"Yes, sir," said my host, the quarryman, reaching down the relics from their hook in the wall over the chimneypiece; "they've hung here all my time, and most of my father's. The women won't touch 'em; they're afraid of the story. So here they'll dangle, and gather dust and smoke, till another tenant comes and tosses 'em out o' doors for rubbish. Whew! 'tis coarse weather, surely."
He went to the door, opened it, and stood studying the gale that beat upon his cottage-front, straight from the Manacle Reef. The rain drove past him into the kitchen, aslant like threads of gold silk in the shine of the wreck-wood fire. Meanwhile, by the same firelight, I examined the relics on my knee. The metal of each was tarnished out of knowledge. But the trumpet was evidently an old cavalry trumpet, and the threads of its party-colored sling, though fretted and dusty, still hung together. Around the side-drum, beneath its cracked brown varnish. I could hardly trace a royal coat-of-arms and a legend running, "Per Mare Per Terrain"—the motto of the marines. Its parchment, though black and scented with wood-smoke, was limp and mildewed; and I began to tighten up the straps—under which the drumsticks had been loosely thrust—with the idle purpose of trying if some music might be got out of the old drum yet.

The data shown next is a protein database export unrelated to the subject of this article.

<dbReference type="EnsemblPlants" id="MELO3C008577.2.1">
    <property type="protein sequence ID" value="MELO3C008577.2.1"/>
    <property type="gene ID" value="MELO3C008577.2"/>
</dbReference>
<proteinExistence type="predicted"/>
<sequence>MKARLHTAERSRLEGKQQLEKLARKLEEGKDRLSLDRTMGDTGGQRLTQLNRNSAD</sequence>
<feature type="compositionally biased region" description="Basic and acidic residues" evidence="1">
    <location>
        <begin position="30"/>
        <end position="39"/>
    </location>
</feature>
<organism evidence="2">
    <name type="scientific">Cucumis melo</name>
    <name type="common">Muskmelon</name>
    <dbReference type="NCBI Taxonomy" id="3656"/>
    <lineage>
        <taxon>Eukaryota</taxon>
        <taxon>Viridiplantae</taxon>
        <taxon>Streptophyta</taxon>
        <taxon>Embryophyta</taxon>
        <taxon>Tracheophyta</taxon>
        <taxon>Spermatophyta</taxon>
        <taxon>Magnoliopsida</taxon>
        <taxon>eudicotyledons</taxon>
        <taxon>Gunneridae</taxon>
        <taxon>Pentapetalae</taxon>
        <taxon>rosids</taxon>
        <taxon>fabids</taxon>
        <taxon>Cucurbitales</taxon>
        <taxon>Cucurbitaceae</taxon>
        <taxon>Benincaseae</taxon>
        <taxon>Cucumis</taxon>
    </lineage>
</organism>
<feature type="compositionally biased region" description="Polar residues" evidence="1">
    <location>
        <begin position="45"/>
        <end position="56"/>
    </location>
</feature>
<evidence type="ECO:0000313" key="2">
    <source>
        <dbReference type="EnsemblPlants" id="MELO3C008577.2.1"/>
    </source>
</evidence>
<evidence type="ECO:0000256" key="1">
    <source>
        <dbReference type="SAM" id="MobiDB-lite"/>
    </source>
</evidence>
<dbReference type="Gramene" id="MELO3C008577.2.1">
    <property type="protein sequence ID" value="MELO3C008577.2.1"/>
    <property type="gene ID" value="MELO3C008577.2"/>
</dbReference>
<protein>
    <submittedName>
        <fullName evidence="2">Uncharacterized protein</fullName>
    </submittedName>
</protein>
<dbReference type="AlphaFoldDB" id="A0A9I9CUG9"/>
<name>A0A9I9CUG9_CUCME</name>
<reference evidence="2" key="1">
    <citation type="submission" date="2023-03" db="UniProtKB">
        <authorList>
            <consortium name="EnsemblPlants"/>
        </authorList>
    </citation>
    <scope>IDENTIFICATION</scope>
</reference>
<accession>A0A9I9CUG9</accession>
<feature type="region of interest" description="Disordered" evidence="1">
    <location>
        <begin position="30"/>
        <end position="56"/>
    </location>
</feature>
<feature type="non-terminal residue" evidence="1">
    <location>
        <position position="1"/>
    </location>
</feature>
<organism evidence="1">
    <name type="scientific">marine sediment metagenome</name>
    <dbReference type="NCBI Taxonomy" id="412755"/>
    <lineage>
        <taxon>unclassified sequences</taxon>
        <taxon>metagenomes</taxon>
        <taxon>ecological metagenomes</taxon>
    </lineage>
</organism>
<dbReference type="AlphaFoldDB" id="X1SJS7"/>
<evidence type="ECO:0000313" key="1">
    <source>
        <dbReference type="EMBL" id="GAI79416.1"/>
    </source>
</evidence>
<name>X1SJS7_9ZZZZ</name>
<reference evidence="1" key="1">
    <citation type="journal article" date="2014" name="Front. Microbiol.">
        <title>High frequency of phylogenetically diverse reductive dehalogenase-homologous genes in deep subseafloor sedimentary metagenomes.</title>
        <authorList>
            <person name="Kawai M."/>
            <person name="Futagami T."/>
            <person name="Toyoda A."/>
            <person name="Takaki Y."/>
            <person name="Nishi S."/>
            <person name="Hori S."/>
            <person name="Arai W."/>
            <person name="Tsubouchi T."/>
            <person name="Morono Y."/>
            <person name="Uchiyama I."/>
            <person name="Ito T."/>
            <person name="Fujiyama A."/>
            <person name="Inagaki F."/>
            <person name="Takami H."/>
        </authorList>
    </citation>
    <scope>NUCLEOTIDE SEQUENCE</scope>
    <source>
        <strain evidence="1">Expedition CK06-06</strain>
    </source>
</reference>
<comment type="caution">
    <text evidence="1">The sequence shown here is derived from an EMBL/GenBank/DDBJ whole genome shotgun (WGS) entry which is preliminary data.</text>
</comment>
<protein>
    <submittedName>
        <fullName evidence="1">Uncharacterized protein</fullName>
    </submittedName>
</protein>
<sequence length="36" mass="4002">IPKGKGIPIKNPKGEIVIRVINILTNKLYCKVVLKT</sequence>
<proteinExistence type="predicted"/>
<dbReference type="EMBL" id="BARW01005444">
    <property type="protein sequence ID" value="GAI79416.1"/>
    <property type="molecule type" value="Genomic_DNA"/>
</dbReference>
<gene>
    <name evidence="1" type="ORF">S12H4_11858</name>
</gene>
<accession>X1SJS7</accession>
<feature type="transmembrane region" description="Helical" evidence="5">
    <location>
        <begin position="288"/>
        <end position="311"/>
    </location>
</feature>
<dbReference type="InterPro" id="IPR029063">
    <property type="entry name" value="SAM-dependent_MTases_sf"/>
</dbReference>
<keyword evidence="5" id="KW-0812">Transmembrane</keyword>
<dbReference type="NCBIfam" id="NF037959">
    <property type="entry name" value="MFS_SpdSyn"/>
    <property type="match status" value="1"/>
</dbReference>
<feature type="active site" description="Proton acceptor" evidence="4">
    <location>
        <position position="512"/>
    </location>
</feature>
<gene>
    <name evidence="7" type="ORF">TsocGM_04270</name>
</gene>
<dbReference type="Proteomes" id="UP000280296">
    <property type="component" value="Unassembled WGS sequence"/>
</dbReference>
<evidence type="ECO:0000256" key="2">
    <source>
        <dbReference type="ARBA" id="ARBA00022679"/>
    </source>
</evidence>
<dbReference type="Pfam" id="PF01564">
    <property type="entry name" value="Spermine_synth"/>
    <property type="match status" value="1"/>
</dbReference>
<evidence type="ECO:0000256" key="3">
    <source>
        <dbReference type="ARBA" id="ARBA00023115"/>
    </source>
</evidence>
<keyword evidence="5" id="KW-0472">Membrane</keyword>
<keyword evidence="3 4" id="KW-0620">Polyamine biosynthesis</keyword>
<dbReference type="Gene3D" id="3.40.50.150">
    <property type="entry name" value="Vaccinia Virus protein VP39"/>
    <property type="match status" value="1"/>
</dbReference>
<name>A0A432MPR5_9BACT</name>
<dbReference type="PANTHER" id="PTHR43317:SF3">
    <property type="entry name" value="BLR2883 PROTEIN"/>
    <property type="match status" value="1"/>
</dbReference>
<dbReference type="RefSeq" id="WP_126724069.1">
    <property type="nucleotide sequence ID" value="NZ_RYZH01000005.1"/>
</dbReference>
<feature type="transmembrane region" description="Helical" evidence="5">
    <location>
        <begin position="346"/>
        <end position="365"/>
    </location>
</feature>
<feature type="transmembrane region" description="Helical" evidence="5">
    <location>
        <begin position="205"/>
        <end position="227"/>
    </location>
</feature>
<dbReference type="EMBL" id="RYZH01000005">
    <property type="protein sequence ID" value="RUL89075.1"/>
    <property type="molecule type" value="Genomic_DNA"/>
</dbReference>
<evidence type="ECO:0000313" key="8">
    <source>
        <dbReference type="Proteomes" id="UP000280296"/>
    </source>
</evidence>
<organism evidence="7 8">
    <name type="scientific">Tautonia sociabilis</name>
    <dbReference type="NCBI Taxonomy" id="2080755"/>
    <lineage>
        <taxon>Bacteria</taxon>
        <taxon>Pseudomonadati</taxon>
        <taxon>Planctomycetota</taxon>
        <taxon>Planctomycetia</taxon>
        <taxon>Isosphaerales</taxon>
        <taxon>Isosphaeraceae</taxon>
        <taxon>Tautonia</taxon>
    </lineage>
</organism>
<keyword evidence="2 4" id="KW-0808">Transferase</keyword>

But as I turned it on my knee, I found the drum attached to the trumpet-sling by a curious barrel-shaped padlock, and paused to examine this. The body of the lock was composed of half a dozen brass rings, set accurately edge to edge; and, rubbing the brass with my thumb, I saw that each of the six had a series of letters engraved around it.
I knew the trick of it, I thought. Here was one of those word padlocks, once so common; only to be opened by getting the rings to spell a certain word, which the dealer confides to you.
My host shut and barred the door, and came back to the hearth.
"'Twas just such a wind—east by south—that brought in what you've got between your hands. Back in the year 'nine, it was; my father has told me the tale a score o' times. You're twisting round the rings, I see. But you'll never guess the word. Parson Kendall, he made the word, and he locked down a couple o' ghosts in their graves with it; and when his time came he went to his own grave and took the word with him."
"Whose ghosts, Matthew?"
"You want the story, I see, sir. My father could tell it better than I can. He was a young man in the year 'nine, unmarried at the time, and living in this very cottage, just as I be. That's how he came to get mixed up with the tale."
He took a chair, lighted a short pipe, and went on, with his eyes fixed on the dancing violet flames:
"Yes, he'd ha' been about thirty year old in January, eighteen 'nine. The storm got up in the night o' the twenty-first o' that month. My father was dressed and out long before daylight; he never was one to bide in bed, let be that the gale by this time was pretty near lifting the thatch over his head. Besides which, he'd fenced a small 'taty-patch that winter, down by Lowland Point, and he wanted to see if it stood the night's work. He took the path across Gunner's Meadow—where they buried most of the bodies afterward. The wind was right in his teeth at the time, and once on the way (he's told me this often) a great strip of oarweed came flying through the darkness and fetched him a slap on the cheek like a cold hand....